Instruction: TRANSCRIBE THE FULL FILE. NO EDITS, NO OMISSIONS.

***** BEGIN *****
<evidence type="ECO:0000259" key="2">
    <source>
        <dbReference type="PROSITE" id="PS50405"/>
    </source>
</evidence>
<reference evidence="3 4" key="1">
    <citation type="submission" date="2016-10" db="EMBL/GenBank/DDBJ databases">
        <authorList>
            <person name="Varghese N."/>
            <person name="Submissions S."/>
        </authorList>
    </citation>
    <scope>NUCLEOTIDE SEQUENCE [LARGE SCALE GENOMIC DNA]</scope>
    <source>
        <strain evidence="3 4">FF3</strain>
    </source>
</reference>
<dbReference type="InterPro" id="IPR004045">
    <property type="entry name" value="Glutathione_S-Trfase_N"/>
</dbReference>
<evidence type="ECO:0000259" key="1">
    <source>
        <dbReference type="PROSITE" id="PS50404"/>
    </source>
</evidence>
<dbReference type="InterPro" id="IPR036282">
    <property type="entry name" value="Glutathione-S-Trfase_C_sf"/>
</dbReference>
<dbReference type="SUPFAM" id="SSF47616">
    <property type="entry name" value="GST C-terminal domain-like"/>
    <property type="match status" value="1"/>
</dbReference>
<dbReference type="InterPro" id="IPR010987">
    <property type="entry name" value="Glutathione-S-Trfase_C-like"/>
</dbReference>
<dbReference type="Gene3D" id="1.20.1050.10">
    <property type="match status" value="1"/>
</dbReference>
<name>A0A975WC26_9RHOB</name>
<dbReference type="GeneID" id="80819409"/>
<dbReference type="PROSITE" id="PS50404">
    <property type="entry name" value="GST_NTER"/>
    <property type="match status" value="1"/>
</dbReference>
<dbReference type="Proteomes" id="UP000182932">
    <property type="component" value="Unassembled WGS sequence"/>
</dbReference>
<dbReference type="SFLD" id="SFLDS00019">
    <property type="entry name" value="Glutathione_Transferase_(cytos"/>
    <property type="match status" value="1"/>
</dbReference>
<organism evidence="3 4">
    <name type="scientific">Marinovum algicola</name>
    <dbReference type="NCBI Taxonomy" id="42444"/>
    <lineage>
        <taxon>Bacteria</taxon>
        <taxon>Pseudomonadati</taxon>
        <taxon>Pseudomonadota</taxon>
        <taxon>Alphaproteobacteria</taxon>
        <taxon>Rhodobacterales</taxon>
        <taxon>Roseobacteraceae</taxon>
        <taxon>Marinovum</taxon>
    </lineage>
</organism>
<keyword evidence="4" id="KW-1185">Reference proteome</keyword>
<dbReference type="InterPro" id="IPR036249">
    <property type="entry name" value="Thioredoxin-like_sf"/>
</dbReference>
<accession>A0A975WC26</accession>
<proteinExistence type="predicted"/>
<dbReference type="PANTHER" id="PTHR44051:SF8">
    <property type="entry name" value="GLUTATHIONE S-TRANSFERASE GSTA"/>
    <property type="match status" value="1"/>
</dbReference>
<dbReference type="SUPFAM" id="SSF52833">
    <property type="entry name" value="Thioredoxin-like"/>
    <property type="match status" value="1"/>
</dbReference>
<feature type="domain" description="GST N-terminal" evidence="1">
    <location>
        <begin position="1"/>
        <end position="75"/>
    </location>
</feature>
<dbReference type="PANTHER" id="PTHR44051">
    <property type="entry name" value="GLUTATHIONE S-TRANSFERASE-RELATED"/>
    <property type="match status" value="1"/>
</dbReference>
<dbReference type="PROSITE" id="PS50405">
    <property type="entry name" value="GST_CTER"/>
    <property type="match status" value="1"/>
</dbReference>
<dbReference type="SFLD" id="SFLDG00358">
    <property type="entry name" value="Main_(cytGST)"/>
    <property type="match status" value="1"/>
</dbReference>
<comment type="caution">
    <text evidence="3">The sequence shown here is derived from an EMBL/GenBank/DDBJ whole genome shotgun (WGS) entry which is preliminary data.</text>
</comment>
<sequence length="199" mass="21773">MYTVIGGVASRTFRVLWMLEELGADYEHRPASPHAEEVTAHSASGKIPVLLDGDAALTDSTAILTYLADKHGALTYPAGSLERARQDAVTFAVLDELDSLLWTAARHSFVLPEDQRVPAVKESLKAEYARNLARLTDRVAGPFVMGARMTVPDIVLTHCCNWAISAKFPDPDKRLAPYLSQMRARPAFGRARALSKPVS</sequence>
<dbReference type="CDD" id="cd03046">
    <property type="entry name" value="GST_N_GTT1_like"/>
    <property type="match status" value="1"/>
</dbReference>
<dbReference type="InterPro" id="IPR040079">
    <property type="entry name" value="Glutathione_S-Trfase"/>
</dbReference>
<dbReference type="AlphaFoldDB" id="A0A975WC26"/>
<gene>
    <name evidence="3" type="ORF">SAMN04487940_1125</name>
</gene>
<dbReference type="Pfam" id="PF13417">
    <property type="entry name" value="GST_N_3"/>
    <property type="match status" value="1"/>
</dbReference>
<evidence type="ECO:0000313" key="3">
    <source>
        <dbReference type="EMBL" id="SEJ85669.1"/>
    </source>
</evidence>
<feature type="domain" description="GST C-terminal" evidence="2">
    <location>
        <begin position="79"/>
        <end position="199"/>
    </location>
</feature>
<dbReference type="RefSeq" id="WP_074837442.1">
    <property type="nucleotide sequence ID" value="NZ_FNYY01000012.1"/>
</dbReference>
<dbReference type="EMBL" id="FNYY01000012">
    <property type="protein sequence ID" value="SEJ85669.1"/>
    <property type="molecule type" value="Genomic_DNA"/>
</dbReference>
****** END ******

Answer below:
<evidence type="ECO:0000259" key="2">
    <source>
        <dbReference type="PROSITE" id="PS50405"/>
    </source>
</evidence>
<reference evidence="3 4" key="1">
    <citation type="submission" date="2016-10" db="EMBL/GenBank/DDBJ databases">
        <authorList>
            <person name="Varghese N."/>
            <person name="Submissions S."/>
        </authorList>
    </citation>
    <scope>NUCLEOTIDE SEQUENCE [LARGE SCALE GENOMIC DNA]</scope>
    <source>
        <strain evidence="3 4">FF3</strain>
    </source>
</reference>
<dbReference type="InterPro" id="IPR004045">
    <property type="entry name" value="Glutathione_S-Trfase_N"/>
</dbReference>
<evidence type="ECO:0000259" key="1">
    <source>
        <dbReference type="PROSITE" id="PS50404"/>
    </source>
</evidence>
<dbReference type="InterPro" id="IPR036282">
    <property type="entry name" value="Glutathione-S-Trfase_C_sf"/>
</dbReference>
<dbReference type="SUPFAM" id="SSF47616">
    <property type="entry name" value="GST C-terminal domain-like"/>
    <property type="match status" value="1"/>
</dbReference>
<dbReference type="InterPro" id="IPR010987">
    <property type="entry name" value="Glutathione-S-Trfase_C-like"/>
</dbReference>
<dbReference type="Gene3D" id="1.20.1050.10">
    <property type="match status" value="1"/>
</dbReference>
<name>A0A975WC26_9RHOB</name>
<dbReference type="GeneID" id="80819409"/>
<dbReference type="PROSITE" id="PS50404">
    <property type="entry name" value="GST_NTER"/>
    <property type="match status" value="1"/>
</dbReference>
<dbReference type="Proteomes" id="UP000182932">
    <property type="component" value="Unassembled WGS sequence"/>
</dbReference>
<dbReference type="SFLD" id="SFLDS00019">
    <property type="entry name" value="Glutathione_Transferase_(cytos"/>
    <property type="match status" value="1"/>
</dbReference>
<organism evidence="3 4">
    <name type="scientific">Marinovum algicola</name>
    <dbReference type="NCBI Taxonomy" id="42444"/>
    <lineage>
        <taxon>Bacteria</taxon>
        <taxon>Pseudomonadati</taxon>
        <taxon>Pseudomonadota</taxon>
        <taxon>Alphaproteobacteria</taxon>
        <taxon>Rhodobacterales</taxon>
        <taxon>Roseobacteraceae</taxon>
        <taxon>Marinovum</taxon>
    </lineage>
</organism>
<keyword evidence="4" id="KW-1185">Reference proteome</keyword>
<dbReference type="InterPro" id="IPR036249">
    <property type="entry name" value="Thioredoxin-like_sf"/>
</dbReference>
<accession>A0A975WC26</accession>
<proteinExistence type="predicted"/>
<dbReference type="PANTHER" id="PTHR44051:SF8">
    <property type="entry name" value="GLUTATHIONE S-TRANSFERASE GSTA"/>
    <property type="match status" value="1"/>
</dbReference>
<dbReference type="SUPFAM" id="SSF52833">
    <property type="entry name" value="Thioredoxin-like"/>
    <property type="match status" value="1"/>
</dbReference>
<feature type="domain" description="GST N-terminal" evidence="1">
    <location>
        <begin position="1"/>
        <end position="75"/>
    </location>
</feature>
<dbReference type="PANTHER" id="PTHR44051">
    <property type="entry name" value="GLUTATHIONE S-TRANSFERASE-RELATED"/>
    <property type="match status" value="1"/>
</dbReference>
<dbReference type="PROSITE" id="PS50405">
    <property type="entry name" value="GST_CTER"/>
    <property type="match status" value="1"/>
</dbReference>
<dbReference type="SFLD" id="SFLDG00358">
    <property type="entry name" value="Main_(cytGST)"/>
    <property type="match status" value="1"/>
</dbReference>
<comment type="caution">
    <text evidence="3">The sequence shown here is derived from an EMBL/GenBank/DDBJ whole genome shotgun (WGS) entry which is preliminary data.</text>
</comment>
<sequence length="199" mass="21773">MYTVIGGVASRTFRVLWMLEELGADYEHRPASPHAEEVTAHSASGKIPVLLDGDAALTDSTAILTYLADKHGALTYPAGSLERARQDAVTFAVLDELDSLLWTAARHSFVLPEDQRVPAVKESLKAEYARNLARLTDRVAGPFVMGARMTVPDIVLTHCCNWAISAKFPDPDKRLAPYLSQMRARPAFGRARALSKPVS</sequence>
<dbReference type="CDD" id="cd03046">
    <property type="entry name" value="GST_N_GTT1_like"/>
    <property type="match status" value="1"/>
</dbReference>
<dbReference type="InterPro" id="IPR040079">
    <property type="entry name" value="Glutathione_S-Trfase"/>
</dbReference>
<dbReference type="AlphaFoldDB" id="A0A975WC26"/>
<gene>
    <name evidence="3" type="ORF">SAMN04487940_1125</name>
</gene>
<dbReference type="Pfam" id="PF13417">
    <property type="entry name" value="GST_N_3"/>
    <property type="match status" value="1"/>
</dbReference>
<evidence type="ECO:0000313" key="3">
    <source>
        <dbReference type="EMBL" id="SEJ85669.1"/>
    </source>
</evidence>
<feature type="domain" description="GST C-terminal" evidence="2">
    <location>
        <begin position="79"/>
        <end position="199"/>
    </location>
</feature>
<dbReference type="RefSeq" id="WP_074837442.1">
    <property type="nucleotide sequence ID" value="NZ_FNYY01000012.1"/>
</dbReference>
<dbReference type="EMBL" id="FNYY01000012">
    <property type="protein sequence ID" value="SEJ85669.1"/>
    <property type="molecule type" value="Genomic_DNA"/>
</dbReference>